# Why wont Al(OH)3 form in this reaction?

I am in grade 11. We were learning qualitative salt analysis and my teacher wrote a reaction on board - $$\ce{Al^3+ +H2O\rightarrow[Al(H2O)6]^3+}.$$

Now as far as structure of the complex is concerned i get it that $$\ce{H2O}$$ is a ligand and $$\ce{H2O}$$ donates lone pair to form that complex and $$\ce{H2O}$$ acts as Lewis base. My question is why wont the following reaction be possible - $$\ce{Al^3+ + H^+ OH^- \rightarrow Al(OH)3 + H+_{(aq)}}$$

I have a limited knowledge of coordination chemistry. So am I missing something?

The equations written by Aleph are all wrong, mainly because they are not stoichiometrically correct. They should have been written $$\ce{Al^{3+} + 6 H2O -> [Al(H2O)6]^{3+}}$$ $$\ce{Al^{3+} + 3 H2O -> Al(OH)3 + 3 H^+}$$ Anyway, the first reaction produces a complex hydrated cation. And the second equation ignores the complexation of the aluminium ion. In reality, as Poutnik mentioned, the ion $$\ce{Al(H2O)6^{3+}}$$ produced in the first equation is successively deprotonated according to the series of three equations $$\ce{[Al(H2O)6]^{3+} + H2O -> [Al(H2O)5(OH)|^{2+} + H3O+}$$ $$\ce{[Al(H2O)5(OH)|^{2+} + H2O -> [Al(H2O)4(OH)2|^{+} + H3O+}$$ $$\ce{[Al(H2O)4(OH)2|^{2+} + H2O -> [Al(H2O)3(OH)3| + H3O+}$$ The last product is sometimes simplified as $$\ce{Al(OH)3}$$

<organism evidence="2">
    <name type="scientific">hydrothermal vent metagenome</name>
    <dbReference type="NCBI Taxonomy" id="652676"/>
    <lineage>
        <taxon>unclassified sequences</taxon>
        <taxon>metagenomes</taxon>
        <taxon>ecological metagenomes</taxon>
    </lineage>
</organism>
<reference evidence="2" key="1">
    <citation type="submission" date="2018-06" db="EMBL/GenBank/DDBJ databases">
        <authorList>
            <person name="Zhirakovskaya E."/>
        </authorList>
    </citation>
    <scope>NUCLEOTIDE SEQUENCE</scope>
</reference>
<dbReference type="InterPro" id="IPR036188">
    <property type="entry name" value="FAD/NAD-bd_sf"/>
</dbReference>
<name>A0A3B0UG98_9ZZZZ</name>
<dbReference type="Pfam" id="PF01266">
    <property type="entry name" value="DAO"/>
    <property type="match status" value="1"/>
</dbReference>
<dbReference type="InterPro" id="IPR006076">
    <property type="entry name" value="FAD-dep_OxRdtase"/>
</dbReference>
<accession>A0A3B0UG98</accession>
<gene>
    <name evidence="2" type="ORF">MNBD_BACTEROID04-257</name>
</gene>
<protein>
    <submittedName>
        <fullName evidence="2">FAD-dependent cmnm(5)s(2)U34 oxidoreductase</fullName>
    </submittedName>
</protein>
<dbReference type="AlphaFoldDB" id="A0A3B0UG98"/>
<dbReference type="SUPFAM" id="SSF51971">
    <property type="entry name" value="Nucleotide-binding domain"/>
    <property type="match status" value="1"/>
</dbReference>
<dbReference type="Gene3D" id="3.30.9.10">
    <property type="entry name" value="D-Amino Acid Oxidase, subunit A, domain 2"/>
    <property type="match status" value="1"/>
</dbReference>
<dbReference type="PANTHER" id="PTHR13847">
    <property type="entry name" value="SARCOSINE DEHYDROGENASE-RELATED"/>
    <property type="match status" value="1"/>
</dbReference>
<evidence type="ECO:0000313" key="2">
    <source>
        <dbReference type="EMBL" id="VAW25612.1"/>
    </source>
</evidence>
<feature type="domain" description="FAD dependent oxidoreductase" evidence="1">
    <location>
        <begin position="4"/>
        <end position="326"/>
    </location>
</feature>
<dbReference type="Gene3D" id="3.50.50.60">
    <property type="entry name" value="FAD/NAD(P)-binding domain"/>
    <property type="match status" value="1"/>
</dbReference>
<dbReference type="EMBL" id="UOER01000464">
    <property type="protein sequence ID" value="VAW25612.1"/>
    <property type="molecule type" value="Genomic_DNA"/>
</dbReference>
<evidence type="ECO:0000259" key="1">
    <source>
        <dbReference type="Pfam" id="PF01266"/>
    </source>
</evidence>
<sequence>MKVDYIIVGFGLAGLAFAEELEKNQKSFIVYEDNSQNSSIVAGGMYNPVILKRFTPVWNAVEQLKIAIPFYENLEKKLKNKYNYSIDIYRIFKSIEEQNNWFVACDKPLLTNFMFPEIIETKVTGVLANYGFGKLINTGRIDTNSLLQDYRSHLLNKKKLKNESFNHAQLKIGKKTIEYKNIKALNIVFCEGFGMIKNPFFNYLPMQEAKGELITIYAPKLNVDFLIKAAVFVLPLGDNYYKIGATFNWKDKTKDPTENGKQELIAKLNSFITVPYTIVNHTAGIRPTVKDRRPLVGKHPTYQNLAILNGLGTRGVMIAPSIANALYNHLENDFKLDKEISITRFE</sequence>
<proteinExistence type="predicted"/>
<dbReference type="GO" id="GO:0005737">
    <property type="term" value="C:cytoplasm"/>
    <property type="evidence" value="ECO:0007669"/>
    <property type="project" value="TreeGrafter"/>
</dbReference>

It is rather $$\ce{[Al(H2O)_n(OH)_{6-n}]^{(n-3)+}(aq) + H2O(l) <=> \\ <=> [Al(H2O)_{n-1}(OH)_{7-n}]^{(n-4)+}(aq) + H3O+(aq)}.$$ Coordinated water molecules become more acidic than free ones.